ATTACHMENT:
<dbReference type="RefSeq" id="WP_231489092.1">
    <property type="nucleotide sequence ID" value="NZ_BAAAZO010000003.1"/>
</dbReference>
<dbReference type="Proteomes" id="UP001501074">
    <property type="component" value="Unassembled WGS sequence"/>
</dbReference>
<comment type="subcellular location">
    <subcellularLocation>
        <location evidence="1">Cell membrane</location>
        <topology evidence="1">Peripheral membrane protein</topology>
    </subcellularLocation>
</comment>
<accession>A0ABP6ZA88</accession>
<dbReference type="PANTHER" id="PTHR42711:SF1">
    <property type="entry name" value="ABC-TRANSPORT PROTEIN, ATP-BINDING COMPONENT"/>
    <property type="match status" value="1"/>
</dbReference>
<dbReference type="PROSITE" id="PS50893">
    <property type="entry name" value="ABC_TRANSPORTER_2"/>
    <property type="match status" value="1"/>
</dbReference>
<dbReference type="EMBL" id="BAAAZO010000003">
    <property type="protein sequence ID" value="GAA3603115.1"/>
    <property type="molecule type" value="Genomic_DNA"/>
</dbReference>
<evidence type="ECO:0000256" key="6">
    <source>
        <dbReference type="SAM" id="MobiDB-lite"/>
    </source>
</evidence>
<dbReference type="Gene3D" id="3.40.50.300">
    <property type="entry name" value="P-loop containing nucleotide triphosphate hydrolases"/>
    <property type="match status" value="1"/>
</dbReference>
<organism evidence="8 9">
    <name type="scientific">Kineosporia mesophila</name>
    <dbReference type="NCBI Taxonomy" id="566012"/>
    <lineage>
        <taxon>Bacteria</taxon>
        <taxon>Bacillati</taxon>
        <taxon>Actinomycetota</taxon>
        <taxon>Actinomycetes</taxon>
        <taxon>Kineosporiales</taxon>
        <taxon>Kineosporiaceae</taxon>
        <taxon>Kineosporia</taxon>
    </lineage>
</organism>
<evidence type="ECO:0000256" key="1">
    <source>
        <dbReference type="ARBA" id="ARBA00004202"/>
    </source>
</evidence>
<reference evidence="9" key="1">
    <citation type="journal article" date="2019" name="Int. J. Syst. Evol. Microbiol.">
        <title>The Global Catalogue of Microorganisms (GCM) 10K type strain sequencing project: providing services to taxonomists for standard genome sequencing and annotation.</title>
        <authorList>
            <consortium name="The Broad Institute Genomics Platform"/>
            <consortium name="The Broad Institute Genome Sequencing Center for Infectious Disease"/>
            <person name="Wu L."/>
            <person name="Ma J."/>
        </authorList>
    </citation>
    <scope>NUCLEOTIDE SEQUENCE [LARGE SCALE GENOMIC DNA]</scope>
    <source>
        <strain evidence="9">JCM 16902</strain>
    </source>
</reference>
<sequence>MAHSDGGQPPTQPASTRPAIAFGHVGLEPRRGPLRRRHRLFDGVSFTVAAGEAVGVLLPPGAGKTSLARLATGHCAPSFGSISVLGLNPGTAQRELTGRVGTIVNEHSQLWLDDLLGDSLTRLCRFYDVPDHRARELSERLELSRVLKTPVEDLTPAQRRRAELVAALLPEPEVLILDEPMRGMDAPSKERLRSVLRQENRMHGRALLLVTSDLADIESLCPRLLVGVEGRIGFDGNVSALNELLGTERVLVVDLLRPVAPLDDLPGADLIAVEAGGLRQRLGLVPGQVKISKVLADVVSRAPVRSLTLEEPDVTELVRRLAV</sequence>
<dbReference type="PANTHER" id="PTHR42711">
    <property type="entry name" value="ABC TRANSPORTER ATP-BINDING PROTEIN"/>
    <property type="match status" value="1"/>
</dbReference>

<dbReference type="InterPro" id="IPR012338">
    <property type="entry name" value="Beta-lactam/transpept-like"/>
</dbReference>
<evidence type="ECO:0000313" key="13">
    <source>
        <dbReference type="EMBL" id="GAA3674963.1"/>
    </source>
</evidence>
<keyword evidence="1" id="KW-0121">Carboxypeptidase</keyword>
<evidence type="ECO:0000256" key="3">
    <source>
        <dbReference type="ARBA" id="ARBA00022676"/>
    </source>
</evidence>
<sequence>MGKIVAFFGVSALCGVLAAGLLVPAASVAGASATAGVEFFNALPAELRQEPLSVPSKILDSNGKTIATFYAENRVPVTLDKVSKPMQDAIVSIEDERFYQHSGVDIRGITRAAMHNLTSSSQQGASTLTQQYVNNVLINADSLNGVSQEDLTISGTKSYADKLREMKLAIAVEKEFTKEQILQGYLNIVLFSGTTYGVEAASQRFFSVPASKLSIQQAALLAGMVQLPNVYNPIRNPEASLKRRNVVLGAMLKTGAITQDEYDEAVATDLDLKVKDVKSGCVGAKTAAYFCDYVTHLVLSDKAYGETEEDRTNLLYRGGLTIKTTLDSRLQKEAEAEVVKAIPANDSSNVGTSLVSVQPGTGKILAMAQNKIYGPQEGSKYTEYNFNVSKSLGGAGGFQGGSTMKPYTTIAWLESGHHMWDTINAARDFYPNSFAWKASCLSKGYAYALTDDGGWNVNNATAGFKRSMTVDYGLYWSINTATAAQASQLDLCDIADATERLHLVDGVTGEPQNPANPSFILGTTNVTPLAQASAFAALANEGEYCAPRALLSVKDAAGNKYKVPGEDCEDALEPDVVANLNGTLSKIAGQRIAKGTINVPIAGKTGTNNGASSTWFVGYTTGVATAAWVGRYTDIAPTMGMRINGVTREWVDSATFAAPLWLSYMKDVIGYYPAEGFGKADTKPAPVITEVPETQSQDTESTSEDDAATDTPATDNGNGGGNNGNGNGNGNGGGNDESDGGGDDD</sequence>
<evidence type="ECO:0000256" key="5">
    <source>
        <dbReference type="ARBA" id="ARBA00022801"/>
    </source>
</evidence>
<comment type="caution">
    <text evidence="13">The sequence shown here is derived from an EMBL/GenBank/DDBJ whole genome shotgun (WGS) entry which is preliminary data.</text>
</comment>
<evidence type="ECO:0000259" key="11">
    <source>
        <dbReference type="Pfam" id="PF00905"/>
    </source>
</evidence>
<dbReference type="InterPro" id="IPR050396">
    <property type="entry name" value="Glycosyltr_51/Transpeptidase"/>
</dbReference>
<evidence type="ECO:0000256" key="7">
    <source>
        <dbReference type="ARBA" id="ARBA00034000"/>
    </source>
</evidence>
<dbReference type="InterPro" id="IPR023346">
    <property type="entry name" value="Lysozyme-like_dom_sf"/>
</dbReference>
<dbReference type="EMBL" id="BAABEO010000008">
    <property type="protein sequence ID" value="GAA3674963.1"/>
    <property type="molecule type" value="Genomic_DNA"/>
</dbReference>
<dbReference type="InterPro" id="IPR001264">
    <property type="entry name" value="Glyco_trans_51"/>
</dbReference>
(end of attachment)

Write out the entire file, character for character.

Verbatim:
<dbReference type="RefSeq" id="WP_231489092.1">
    <property type="nucleotide sequence ID" value="NZ_BAAAZO010000003.1"/>
</dbReference>
<dbReference type="Proteomes" id="UP001501074">
    <property type="component" value="Unassembled WGS sequence"/>
</dbReference>
<comment type="subcellular location">
    <subcellularLocation>
        <location evidence="1">Cell membrane</location>
        <topology evidence="1">Peripheral membrane protein</topology>
    </subcellularLocation>
</comment>
<accession>A0ABP6ZA88</accession>
<dbReference type="PANTHER" id="PTHR42711:SF1">
    <property type="entry name" value="ABC-TRANSPORT PROTEIN, ATP-BINDING COMPONENT"/>
    <property type="match status" value="1"/>
</dbReference>
<dbReference type="PROSITE" id="PS50893">
    <property type="entry name" value="ABC_TRANSPORTER_2"/>
    <property type="match status" value="1"/>
</dbReference>
<dbReference type="EMBL" id="BAAAZO010000003">
    <property type="protein sequence ID" value="GAA3603115.1"/>
    <property type="molecule type" value="Genomic_DNA"/>
</dbReference>
<evidence type="ECO:0000256" key="6">
    <source>
        <dbReference type="SAM" id="MobiDB-lite"/>
    </source>
</evidence>
<dbReference type="Gene3D" id="3.40.50.300">
    <property type="entry name" value="P-loop containing nucleotide triphosphate hydrolases"/>
    <property type="match status" value="1"/>
</dbReference>
<organism evidence="8 9">
    <name type="scientific">Kineosporia mesophila</name>
    <dbReference type="NCBI Taxonomy" id="566012"/>
    <lineage>
        <taxon>Bacteria</taxon>
        <taxon>Bacillati</taxon>
        <taxon>Actinomycetota</taxon>
        <taxon>Actinomycetes</taxon>
        <taxon>Kineosporiales</taxon>
        <taxon>Kineosporiaceae</taxon>
        <taxon>Kineosporia</taxon>
    </lineage>
</organism>
<evidence type="ECO:0000256" key="1">
    <source>
        <dbReference type="ARBA" id="ARBA00004202"/>
    </source>
</evidence>
<reference evidence="9" key="1">
    <citation type="journal article" date="2019" name="Int. J. Syst. Evol. Microbiol.">
        <title>The Global Catalogue of Microorganisms (GCM) 10K type strain sequencing project: providing services to taxonomists for standard genome sequencing and annotation.</title>
        <authorList>
            <consortium name="The Broad Institute Genomics Platform"/>
            <consortium name="The Broad Institute Genome Sequencing Center for Infectious Disease"/>
            <person name="Wu L."/>
            <person name="Ma J."/>
        </authorList>
    </citation>
    <scope>NUCLEOTIDE SEQUENCE [LARGE SCALE GENOMIC DNA]</scope>
    <source>
        <strain evidence="9">JCM 16902</strain>
    </source>
</reference>
<sequence>MAHSDGGQPPTQPASTRPAIAFGHVGLEPRRGPLRRRHRLFDGVSFTVAAGEAVGVLLPPGAGKTSLARLATGHCAPSFGSISVLGLNPGTAQRELTGRVGTIVNEHSQLWLDDLLGDSLTRLCRFYDVPDHRARELSERLELSRVLKTPVEDLTPAQRRRAELVAALLPEPEVLILDEPMRGMDAPSKERLRSVLRQENRMHGRALLLVTSDLADIESLCPRLLVGVEGRIGFDGNVSALNELLGTERVLVVDLLRPVAPLDDLPGADLIAVEAGGLRQRLGLVPGQVKISKVLADVVSRAPVRSLTLEEPDVTELVRRLAV</sequence>
<dbReference type="PANTHER" id="PTHR42711">
    <property type="entry name" value="ABC TRANSPORTER ATP-BINDING PROTEIN"/>
    <property type="match status" value="1"/>
</dbReference>

<dbReference type="InterPro" id="IPR012338">
    <property type="entry name" value="Beta-lactam/transpept-like"/>
</dbReference>
<evidence type="ECO:0000313" key="13">
    <source>
        <dbReference type="EMBL" id="GAA3674963.1"/>
    </source>
</evidence>
<keyword evidence="1" id="KW-0121">Carboxypeptidase</keyword>
<evidence type="ECO:0000256" key="3">
    <source>
        <dbReference type="ARBA" id="ARBA00022676"/>
    </source>
</evidence>
<sequence>MGKIVAFFGVSALCGVLAAGLLVPAASVAGASATAGVEFFNALPAELRQEPLSVPSKILDSNGKTIATFYAENRVPVTLDKVSKPMQDAIVSIEDERFYQHSGVDIRGITRAAMHNLTSSSQQGASTLTQQYVNNVLINADSLNGVSQEDLTISGTKSYADKLREMKLAIAVEKEFTKEQILQGYLNIVLFSGTTYGVEAASQRFFSVPASKLSIQQAALLAGMVQLPNVYNPIRNPEASLKRRNVVLGAMLKTGAITQDEYDEAVATDLDLKVKDVKSGCVGAKTAAYFCDYVTHLVLSDKAYGETEEDRTNLLYRGGLTIKTTLDSRLQKEAEAEVVKAIPANDSSNVGTSLVSVQPGTGKILAMAQNKIYGPQEGSKYTEYNFNVSKSLGGAGGFQGGSTMKPYTTIAWLESGHHMWDTINAARDFYPNSFAWKASCLSKGYAYALTDDGGWNVNNATAGFKRSMTVDYGLYWSINTATAAQASQLDLCDIADATERLHLVDGVTGEPQNPANPSFILGTTNVTPLAQASAFAALANEGEYCAPRALLSVKDAAGNKYKVPGEDCEDALEPDVVANLNGTLSKIAGQRIAKGTINVPIAGKTGTNNGASSTWFVGYTTGVATAAWVGRYTDIAPTMGMRINGVTREWVDSATFAAPLWLSYMKDVIGYYPAEGFGKADTKPAPVITEVPETQSQDTESTSEDDAATDTPATDNGNGGGNNGNGNGNGNGGGNDESDGGGDDD</sequence>
<evidence type="ECO:0000256" key="5">
    <source>
        <dbReference type="ARBA" id="ARBA00022801"/>
    </source>
</evidence>
<comment type="caution">
    <text evidence="13">The sequence shown here is derived from an EMBL/GenBank/DDBJ whole genome shotgun (WGS) entry which is preliminary data.</text>
</comment>
<evidence type="ECO:0000259" key="11">
    <source>
        <dbReference type="Pfam" id="PF00905"/>
    </source>
</evidence>
<dbReference type="InterPro" id="IPR050396">
    <property type="entry name" value="Glycosyltr_51/Transpeptidase"/>
</dbReference>
<evidence type="ECO:0000256" key="7">
    <source>
        <dbReference type="ARBA" id="ARBA00034000"/>
    </source>
</evidence>
<dbReference type="InterPro" id="IPR023346">
    <property type="entry name" value="Lysozyme-like_dom_sf"/>
</dbReference>
<dbReference type="EMBL" id="BAABEO010000008">
    <property type="protein sequence ID" value="GAA3674963.1"/>
    <property type="molecule type" value="Genomic_DNA"/>
</dbReference>
<dbReference type="InterPro" id="IPR001264">
    <property type="entry name" value="Glyco_trans_51"/>
</dbReference>